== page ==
Changing agricultural stubble burning practices in the Indo-Gangetic plains: is the Happy Seeder a profitable alternative?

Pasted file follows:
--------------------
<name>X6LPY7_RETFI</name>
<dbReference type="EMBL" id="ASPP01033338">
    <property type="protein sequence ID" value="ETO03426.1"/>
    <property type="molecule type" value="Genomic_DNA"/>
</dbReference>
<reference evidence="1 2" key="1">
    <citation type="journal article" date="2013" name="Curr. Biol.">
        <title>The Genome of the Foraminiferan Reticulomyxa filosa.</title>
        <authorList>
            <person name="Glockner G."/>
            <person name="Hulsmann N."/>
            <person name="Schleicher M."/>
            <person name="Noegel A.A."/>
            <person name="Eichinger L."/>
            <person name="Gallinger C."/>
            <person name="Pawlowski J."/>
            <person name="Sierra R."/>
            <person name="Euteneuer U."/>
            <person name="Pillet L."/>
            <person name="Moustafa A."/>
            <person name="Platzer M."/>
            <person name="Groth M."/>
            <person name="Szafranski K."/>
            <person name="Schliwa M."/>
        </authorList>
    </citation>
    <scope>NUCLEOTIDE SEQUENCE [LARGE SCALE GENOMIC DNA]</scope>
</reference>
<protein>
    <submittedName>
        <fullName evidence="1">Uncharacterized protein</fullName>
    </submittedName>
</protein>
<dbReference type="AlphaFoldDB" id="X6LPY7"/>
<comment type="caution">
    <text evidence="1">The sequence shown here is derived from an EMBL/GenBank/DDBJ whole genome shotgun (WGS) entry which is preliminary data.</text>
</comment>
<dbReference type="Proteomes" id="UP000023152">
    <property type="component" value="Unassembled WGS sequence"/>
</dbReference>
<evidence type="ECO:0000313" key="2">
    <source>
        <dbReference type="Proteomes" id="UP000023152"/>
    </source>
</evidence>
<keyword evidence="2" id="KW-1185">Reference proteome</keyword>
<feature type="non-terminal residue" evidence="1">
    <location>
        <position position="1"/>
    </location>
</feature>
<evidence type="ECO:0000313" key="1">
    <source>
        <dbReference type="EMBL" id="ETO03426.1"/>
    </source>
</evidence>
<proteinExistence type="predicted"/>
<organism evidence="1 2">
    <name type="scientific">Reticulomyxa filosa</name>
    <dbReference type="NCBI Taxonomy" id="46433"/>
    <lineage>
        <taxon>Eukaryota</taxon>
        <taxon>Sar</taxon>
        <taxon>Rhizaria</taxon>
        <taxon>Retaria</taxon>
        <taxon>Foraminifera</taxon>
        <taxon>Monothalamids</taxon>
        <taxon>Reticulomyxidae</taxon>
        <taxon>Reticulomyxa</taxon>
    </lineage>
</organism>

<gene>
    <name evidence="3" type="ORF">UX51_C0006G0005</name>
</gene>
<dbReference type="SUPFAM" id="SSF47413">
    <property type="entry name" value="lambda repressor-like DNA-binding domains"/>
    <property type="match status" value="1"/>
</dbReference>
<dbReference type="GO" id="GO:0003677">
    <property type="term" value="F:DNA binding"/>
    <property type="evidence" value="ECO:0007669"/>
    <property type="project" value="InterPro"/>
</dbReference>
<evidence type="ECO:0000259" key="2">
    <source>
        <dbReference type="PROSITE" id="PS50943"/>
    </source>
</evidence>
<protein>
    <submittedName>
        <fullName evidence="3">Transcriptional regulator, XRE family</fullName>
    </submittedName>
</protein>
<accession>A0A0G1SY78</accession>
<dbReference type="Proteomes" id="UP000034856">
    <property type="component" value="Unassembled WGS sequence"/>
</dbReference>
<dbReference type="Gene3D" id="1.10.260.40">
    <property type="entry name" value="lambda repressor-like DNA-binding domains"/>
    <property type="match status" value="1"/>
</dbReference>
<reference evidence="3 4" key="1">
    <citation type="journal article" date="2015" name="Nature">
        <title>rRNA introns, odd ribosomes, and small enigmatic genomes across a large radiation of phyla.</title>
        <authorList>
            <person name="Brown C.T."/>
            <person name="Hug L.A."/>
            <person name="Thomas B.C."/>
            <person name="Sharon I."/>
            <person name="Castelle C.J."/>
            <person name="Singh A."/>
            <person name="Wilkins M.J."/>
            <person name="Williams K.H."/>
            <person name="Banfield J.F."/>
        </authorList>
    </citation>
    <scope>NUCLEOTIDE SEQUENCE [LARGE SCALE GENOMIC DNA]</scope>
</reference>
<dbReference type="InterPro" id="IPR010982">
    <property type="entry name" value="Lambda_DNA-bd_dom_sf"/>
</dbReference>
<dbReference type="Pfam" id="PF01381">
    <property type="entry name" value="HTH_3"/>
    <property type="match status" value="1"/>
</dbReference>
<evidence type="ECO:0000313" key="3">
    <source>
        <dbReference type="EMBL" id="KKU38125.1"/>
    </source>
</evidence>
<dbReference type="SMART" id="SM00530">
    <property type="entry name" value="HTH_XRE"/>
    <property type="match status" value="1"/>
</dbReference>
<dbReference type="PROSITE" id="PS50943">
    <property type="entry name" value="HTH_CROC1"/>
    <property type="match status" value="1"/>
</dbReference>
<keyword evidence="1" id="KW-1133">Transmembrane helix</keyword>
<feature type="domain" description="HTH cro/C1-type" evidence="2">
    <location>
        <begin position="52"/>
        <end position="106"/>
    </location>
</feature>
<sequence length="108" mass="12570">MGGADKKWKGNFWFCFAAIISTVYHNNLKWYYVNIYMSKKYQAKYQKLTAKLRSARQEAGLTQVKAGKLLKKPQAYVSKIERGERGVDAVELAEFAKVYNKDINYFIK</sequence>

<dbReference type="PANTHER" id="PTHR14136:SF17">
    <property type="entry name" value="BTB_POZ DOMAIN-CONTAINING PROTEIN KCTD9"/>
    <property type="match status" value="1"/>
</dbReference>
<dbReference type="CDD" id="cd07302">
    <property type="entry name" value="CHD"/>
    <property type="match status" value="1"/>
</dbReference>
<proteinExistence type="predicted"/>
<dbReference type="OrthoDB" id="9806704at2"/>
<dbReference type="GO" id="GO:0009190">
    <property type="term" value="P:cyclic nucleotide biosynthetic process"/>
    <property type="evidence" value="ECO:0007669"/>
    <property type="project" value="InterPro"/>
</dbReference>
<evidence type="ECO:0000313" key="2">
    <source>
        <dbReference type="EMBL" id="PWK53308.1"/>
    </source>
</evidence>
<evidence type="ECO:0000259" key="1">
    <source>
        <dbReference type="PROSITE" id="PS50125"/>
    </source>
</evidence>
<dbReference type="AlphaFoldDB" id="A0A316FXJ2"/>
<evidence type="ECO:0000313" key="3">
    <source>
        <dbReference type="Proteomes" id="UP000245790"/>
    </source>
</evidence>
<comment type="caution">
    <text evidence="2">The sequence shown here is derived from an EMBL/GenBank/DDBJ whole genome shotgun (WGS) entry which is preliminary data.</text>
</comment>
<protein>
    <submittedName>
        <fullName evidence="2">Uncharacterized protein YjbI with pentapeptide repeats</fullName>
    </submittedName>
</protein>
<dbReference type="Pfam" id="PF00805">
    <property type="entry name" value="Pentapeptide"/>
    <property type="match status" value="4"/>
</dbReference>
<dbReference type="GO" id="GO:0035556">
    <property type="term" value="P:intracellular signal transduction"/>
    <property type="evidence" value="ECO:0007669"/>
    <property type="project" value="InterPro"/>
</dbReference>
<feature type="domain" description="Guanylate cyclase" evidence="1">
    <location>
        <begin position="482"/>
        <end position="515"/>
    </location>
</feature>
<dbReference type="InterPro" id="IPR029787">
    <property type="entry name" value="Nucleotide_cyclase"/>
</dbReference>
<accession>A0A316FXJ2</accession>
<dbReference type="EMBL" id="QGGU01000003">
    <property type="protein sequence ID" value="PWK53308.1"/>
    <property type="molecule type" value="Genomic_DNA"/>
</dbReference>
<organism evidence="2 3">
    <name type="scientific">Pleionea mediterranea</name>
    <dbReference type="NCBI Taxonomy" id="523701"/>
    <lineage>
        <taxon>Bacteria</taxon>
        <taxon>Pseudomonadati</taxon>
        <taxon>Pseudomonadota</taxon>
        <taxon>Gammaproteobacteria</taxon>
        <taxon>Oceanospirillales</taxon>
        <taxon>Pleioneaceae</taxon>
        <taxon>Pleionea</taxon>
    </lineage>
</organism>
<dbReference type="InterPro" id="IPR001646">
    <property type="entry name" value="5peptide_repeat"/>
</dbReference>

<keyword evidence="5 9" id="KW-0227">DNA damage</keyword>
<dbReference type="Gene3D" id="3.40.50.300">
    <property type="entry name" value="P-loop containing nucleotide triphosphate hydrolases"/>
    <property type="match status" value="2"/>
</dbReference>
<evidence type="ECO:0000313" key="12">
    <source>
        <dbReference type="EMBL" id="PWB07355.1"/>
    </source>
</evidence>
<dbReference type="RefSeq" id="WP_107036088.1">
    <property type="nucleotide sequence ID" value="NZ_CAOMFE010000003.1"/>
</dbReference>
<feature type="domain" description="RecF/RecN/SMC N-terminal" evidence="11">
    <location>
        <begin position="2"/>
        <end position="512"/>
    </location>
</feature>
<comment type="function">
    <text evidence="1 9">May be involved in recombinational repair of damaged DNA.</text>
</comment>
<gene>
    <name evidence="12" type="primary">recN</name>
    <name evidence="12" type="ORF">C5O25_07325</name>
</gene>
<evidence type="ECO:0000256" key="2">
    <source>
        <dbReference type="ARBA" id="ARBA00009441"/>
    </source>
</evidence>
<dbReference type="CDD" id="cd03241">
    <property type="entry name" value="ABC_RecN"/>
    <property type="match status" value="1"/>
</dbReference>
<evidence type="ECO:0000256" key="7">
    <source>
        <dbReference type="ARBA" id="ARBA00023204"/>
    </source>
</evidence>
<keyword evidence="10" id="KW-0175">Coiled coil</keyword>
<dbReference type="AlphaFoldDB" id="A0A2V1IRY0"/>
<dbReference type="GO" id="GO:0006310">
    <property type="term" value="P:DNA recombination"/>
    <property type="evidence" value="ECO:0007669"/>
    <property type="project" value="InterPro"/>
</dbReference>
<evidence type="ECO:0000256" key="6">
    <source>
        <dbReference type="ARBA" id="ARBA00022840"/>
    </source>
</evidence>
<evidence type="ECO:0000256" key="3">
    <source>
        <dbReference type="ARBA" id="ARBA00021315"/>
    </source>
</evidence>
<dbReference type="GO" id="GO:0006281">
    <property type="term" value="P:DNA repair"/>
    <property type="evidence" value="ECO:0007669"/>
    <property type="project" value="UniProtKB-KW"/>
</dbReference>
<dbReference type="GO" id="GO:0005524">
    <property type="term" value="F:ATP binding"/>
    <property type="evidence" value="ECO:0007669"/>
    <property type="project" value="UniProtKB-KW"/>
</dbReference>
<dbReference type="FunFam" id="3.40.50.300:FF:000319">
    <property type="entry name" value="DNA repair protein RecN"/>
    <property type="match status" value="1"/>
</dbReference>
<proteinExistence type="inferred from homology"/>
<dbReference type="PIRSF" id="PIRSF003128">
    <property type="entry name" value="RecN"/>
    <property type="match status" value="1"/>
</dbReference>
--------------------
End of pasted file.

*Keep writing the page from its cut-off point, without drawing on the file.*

Every year after the rice harvest, some 2.5 million farmers in northwest India burn the remaining stubble to prepare their fields for the subsequent wheat crop. Crop residue burning causes massive air pollution affecting millions of people across the Indo-Gangetic Plains. We examine different tillage practices to provide urgently needed empirical evidence on how profitable it is for farmers to adopt no-burn technologies, especially the ‘Happy Seeder’ (HS) which is capable of sowing wheat directly into large amounts of crop residue. Apart from analysing the cost of rice residue management and wheat sowing under conventional-tillage and zero-tillage, we identify factors influencing the adoption of the HS and quantify its impact on wheat yields and –production costs. While we do not find any evidence of a yield penalty, our analysis reveals significant savings in wheat production costs, amounting to 136 USD ha–1. In addition, our analysis shows that the HS saves water and facilitates timely wheat sowing. We conclude that the private benefits of HS use combined with its societal benefits of reducing air pollution and enhancing agricultural sustainability justify particular policy support for its large-scale diffusion, to be supplemented by a stricter enforcement of the ban on residue burning.